Review: Convergence Action Comics #1
By this point it would seem that Convergence is a bit of a misfire. Though it is still only setting up the battles between the various saved universes/cities in their own continuities, there has been very little to grab the attention of the readers save for a somewhat flawed trip down memory lane. As Convergence looks to grab the best of the past and put it into DC’s future, it is not entirely clear if this is even a good idea, as so far the crossover is convoluted and mostly pretty boring.
Although the Action Comics version of the crossover is maybe not much different, it is still indicative of bigger problems which the crossover faces. The first of these problems can be generally classified as a lack of interest in the characters. Though they are mostly DC characters, they are also ones who are from a time and place which is already lost thanks to the continued evolution of the characters in their own mainstream titles. While we might get a chance to see other heroes here such as Power Girl in a presumably pre-Crisis on Infinite Earths setting, it is arguable that her best moments even came before the original crossover. The other problem is the selection of the cities which are being used to compete against the highlighted cities. In other cases the other cities have been boring or non-engaging, but in this case the city actually works to debase a great Elseworld tale, Red Son. This works against the series as well because it takes what was an allegory of the hero genre, especially as it relates to the American identity, and turns it into any other superhero story. The lone spot of interest in this issue was with Power Girl, as she has to learn to deal with a non-Kryptonian physiology in the depowered Metropolis.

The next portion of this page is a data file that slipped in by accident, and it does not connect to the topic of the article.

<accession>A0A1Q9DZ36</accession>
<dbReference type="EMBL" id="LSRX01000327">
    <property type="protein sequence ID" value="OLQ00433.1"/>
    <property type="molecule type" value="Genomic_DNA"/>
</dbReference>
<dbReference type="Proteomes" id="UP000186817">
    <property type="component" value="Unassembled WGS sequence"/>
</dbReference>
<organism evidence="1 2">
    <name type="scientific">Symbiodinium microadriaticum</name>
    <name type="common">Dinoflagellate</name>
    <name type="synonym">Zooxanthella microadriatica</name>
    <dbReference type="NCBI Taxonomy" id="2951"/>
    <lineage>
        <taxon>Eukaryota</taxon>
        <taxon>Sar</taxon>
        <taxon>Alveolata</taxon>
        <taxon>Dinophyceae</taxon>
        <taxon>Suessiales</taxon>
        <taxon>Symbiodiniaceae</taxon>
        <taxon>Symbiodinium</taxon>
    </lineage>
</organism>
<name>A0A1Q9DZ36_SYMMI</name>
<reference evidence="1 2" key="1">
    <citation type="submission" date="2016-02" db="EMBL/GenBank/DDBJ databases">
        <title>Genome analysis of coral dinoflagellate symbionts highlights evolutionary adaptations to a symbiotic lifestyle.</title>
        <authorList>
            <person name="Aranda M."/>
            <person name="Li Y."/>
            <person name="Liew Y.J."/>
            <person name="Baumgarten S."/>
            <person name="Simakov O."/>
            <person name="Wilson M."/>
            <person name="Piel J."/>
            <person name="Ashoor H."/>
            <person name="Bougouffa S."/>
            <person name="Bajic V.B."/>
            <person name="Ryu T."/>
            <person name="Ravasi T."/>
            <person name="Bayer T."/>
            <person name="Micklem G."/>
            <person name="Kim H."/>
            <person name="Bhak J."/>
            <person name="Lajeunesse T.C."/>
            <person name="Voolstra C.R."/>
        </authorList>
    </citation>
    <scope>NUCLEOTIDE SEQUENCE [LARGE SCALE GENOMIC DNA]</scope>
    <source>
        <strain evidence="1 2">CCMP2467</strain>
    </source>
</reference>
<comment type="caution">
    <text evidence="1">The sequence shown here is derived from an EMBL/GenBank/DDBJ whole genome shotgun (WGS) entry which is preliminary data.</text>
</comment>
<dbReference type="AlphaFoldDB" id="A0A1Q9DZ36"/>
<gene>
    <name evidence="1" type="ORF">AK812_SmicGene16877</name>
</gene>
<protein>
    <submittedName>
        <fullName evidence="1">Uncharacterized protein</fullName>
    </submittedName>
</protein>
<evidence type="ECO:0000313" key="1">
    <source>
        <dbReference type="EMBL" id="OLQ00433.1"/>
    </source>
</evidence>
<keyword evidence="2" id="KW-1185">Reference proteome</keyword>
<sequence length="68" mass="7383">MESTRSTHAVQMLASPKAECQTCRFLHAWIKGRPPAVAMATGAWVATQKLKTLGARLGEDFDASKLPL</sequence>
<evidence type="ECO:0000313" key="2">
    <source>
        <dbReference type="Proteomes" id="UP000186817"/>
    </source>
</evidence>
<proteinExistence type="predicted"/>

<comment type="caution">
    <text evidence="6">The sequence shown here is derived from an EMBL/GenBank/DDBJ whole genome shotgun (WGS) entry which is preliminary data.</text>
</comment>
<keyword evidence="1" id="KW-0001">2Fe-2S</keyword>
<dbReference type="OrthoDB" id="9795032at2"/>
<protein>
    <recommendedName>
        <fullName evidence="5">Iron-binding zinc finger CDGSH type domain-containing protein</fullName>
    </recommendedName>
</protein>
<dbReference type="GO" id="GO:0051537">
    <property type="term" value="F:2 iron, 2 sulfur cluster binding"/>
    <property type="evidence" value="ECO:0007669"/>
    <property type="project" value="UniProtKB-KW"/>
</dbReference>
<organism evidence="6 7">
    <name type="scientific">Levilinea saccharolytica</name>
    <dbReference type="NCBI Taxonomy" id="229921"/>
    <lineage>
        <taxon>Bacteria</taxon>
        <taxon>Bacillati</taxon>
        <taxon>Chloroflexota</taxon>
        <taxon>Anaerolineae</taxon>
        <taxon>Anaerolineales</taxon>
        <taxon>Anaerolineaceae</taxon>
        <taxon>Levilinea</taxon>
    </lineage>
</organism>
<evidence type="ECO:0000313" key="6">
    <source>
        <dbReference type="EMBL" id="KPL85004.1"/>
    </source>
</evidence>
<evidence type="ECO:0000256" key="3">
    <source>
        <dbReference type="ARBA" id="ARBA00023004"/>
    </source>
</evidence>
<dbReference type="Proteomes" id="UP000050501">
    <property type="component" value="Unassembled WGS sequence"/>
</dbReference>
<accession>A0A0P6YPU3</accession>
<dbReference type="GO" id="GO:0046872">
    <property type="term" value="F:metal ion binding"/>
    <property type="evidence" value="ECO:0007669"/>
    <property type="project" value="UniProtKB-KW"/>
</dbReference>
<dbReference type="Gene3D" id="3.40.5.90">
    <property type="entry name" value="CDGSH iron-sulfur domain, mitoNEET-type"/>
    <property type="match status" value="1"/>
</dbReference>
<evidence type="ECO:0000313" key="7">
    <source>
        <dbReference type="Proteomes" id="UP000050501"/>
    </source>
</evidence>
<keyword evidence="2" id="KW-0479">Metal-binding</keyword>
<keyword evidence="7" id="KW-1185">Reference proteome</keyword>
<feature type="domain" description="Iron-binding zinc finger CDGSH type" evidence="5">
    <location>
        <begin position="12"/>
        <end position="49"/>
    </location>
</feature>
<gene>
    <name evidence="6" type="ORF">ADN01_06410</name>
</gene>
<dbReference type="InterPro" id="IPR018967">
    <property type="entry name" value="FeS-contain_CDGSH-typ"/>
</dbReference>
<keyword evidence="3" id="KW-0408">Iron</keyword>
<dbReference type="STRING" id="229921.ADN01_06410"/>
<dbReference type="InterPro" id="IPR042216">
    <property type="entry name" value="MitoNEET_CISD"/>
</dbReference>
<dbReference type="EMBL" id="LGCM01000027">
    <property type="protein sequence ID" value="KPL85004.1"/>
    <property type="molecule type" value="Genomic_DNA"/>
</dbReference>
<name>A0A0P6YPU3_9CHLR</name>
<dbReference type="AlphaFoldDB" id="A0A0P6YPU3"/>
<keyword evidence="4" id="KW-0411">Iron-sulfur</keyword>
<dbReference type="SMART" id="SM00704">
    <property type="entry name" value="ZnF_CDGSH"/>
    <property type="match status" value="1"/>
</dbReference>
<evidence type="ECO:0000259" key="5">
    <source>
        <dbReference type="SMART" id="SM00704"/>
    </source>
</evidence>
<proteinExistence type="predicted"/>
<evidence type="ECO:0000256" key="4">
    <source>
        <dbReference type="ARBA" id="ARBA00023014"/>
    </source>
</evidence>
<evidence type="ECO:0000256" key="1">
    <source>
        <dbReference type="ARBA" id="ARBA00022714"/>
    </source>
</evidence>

The entirety of Convergence to this point seems like it has missed the mark, and it is no different in the Action Comics version of the crossover. Although fans often clamour for the return of beloved characters that have gone away over controversial creative or editorial choices, if DC promises to do something like Convergence to bring back these characters, then the fans might just prefer that they stay gone. The Action Comics is not either really good nor bad compared to the other titles thus far, but that most of the others have been misfires is not good for this particular issue to be considered average among them. A lot more could have been done here, both with this individual series and with the crossover as a whole, but it is mostly forgettable, somewhat as most of the characters involved should have been.
Story: Justin Gray Art: Claude St. Aubin
Story: 6.0 Art: 6.0 Overall: 6.0 Recommendation: Pass